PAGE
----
Peter Drucker didn't have a whole lot of nice things to say about those on Wall Street, at one point likening them to "Balkan peasants stealing each other's sheep."
Given the magnitude of the latest crisis to grip Fannie Mae, Freddie Mac, American International Group, Lehman Brothers, and their friends, one can only imagine what kind of acid analogy he might have used today.
Or perhaps he would have simply said, "I told you so." After all, so much of the trouble that has befallen these giants of the investment banking, mortgage, and insurance sectors—and that threatens to "undermine the financial security of all," as President George W. Bush put it—comes from a foolish disregard for the kinds of fundamental lessons that Drucker taught about risk, reach, and responsibility.
Some prefer to complicate things. Indeed, there is a temptation, in certain quarters, to fuzzy up what has happened here—to mask the basic management failures that are at the root of this disaster by pointing to the intricacies of credit-default swaps, "naked shorts," and other arcana.
Luck Doesn't Last
But as Drucker knew so well, none of this is really very complex: If you make enough dangerous bets—and amassing your fortune on a foundation of laughably loose lending standards and mountains of debt is nothing if not dangerous—you're eventually going to run out of luck.
"No matter how clever the gambler," Drucker asserted, "the laws of probability guarantee that he will lose all that he has gained, and then a good deal more." He wrote these words in the 1990s, as a different group of once-illustrious institutions—Barings, Bankers Trust, Yamaichi Securities—were felled by their recklessness.
Drucker noted that top management professed to be shocked by some of the activities that had taken place at these firms, and it won't be surprising if we hear similar talk this time around—especially if people wind up going to jail. It was reported that the FBI has opened more than two dozen probes into possible fraud connected to the financial meltdown, including investigations at Fannie Mae, Freddie Mac, AIG, and Lehman.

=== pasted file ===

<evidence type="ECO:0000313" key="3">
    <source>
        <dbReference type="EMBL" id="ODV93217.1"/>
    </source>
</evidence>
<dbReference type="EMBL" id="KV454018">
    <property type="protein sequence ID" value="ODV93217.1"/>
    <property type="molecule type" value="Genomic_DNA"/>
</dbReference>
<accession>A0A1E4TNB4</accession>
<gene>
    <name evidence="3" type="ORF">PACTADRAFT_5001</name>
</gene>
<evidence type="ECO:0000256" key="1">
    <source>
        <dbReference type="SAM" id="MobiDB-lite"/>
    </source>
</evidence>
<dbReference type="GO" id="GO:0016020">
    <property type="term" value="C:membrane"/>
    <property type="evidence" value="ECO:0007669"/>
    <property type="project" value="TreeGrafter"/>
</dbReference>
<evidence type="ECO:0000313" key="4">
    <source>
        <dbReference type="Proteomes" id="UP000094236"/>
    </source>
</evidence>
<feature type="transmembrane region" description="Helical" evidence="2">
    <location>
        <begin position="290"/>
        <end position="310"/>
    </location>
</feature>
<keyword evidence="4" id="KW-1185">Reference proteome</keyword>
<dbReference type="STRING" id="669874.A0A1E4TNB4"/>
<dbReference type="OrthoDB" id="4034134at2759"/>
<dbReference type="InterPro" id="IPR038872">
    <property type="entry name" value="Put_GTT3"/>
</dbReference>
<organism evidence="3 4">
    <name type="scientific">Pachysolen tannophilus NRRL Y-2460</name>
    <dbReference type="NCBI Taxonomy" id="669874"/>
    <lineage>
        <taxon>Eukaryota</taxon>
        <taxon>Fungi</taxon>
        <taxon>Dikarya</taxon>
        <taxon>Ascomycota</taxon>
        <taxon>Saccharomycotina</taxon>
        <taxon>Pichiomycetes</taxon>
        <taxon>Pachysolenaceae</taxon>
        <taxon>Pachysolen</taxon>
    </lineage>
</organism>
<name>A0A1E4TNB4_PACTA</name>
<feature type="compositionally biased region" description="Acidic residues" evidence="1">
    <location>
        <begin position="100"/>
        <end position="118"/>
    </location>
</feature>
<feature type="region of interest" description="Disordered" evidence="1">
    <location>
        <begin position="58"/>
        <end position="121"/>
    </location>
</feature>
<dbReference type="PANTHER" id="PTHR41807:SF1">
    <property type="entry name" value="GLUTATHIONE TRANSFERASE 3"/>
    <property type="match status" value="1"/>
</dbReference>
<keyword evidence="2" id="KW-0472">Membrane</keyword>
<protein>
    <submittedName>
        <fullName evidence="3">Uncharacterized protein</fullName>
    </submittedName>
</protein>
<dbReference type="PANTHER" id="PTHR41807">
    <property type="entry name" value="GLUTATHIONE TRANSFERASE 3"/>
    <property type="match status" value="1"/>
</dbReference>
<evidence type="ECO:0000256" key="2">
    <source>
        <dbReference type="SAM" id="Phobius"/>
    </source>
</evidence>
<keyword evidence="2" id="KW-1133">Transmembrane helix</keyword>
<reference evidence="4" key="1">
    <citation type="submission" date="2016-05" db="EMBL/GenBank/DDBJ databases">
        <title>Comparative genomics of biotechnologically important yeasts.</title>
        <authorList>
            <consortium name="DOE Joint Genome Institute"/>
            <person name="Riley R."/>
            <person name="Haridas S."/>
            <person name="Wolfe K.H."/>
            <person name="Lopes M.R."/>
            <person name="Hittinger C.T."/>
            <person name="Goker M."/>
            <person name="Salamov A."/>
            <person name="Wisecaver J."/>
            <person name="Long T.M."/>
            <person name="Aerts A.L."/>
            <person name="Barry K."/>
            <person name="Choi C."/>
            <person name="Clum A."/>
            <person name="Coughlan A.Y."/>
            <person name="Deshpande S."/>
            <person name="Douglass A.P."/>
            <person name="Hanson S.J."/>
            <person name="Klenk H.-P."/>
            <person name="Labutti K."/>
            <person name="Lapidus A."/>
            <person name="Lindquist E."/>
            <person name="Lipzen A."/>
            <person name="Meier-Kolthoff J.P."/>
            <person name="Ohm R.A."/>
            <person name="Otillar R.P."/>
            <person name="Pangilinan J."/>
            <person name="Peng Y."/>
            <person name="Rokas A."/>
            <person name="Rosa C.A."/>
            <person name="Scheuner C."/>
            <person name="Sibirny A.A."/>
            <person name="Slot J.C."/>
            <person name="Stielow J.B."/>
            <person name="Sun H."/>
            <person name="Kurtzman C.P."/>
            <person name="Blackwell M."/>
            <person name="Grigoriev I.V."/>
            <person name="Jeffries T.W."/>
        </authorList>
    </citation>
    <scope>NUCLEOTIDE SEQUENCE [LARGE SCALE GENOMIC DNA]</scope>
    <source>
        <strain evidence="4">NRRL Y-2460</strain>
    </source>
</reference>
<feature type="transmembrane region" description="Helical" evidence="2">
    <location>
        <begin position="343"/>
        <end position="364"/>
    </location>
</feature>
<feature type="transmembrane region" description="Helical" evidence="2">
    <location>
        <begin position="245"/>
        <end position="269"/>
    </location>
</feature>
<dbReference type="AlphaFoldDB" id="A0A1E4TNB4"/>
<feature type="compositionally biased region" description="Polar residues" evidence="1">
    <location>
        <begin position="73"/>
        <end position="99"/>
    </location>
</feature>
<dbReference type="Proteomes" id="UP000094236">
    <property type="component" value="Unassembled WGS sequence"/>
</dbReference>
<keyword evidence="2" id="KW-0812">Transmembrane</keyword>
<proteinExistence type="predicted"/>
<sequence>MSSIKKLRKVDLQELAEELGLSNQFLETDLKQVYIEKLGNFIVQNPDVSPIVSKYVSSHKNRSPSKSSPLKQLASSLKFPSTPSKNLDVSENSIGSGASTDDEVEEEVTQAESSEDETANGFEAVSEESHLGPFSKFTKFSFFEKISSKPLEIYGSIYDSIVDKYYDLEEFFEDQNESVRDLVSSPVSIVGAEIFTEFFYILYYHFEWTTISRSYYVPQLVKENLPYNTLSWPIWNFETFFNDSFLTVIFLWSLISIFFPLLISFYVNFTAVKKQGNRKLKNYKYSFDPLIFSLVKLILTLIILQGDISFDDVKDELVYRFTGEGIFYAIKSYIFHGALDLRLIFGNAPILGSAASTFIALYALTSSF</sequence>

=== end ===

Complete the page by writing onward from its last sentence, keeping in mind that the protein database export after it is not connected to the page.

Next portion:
But Drucker didn't buy that senior executives were blind to their employees' egregious behavior a decade ago, and he wouldn't buy it now. "In the first place," he wrote, "there is a limit to coincidences. Such widespread breakdowns cannot be blamed on 'exceptions.' They denote systems failure."
"Too Big to Hide
Besides, Drucker added, "in every single one of these 'scandals,' top management seems to have carefully looked the other way as long as trading produced profits (or at least pretended to produce them). Until the losses had become so big that they could no longer be hidden, the gambling trader was a hero and showered with money."
Of course, the pressure to produce these profits—and, in turn, prop up a company's share price—has become unrelenting. It used to be, veteran financial journalist Bob Reed remarked recently, "the stock price was an important component of something more grand: how well the company was managed, product quality, innovations, customer satisfaction—you know, the business." But over time, those pursuits have become largely overshadowed by just one: maximizing shareholder value.
To Drucker, this mentality was anachronistic. "One thing is clear to anyone with the slightest knowledge of political or economic history: The present-day assertion of 'absolute shareholder sovereignty'…is the last hurrah of 19th century, basically preindustrial capitalism," he wrote in a 1988 article. "It violates many people's sense of justice."
Perhaps even more important, Drucker said, this lack of balance is unsettling in a world in which large institutions have such an enormous effect on so much—on the portfolios of shareholders, yes, but also on the lives of millions of other people, as we're seeing right now.
In this day and age, "modern enterprise, especially large enterprise, can do its economic job—including making profits for the shareholders—only if it is being managed for the long run," Drucker wrote. "Altogether far too much in society—jobs, careers, communities—depends on the economic fortunes of large enterprises to subordinate them completely to the interests of any one group, including shareholders."
All of which leads, in the end, to the biggest thing missing today on Wall Street and in much of Corporate America: an ethic of responsibility.
Drucker believed strongly that every business must contribute to the general health of society. This means doing "good works" where appropriate. But above all, it means ensuring that the business itself is well-managed and built to last.
"The institution's performance of its specific mission is…society's first need and interest," Drucker wrote in his 1973 book Management: Tasks, Responsibilities, Practices. "A bankrupt business is not a desirable employer and is unlikely to be a good neighbor in a community. Nor will it create the capital for tomorrow's jobs and the opportunities for tomorrow's workers."
I often tell people that there are a million reasons to read and reread what Peter Drucker had to say. This week, it's more like 700 billion.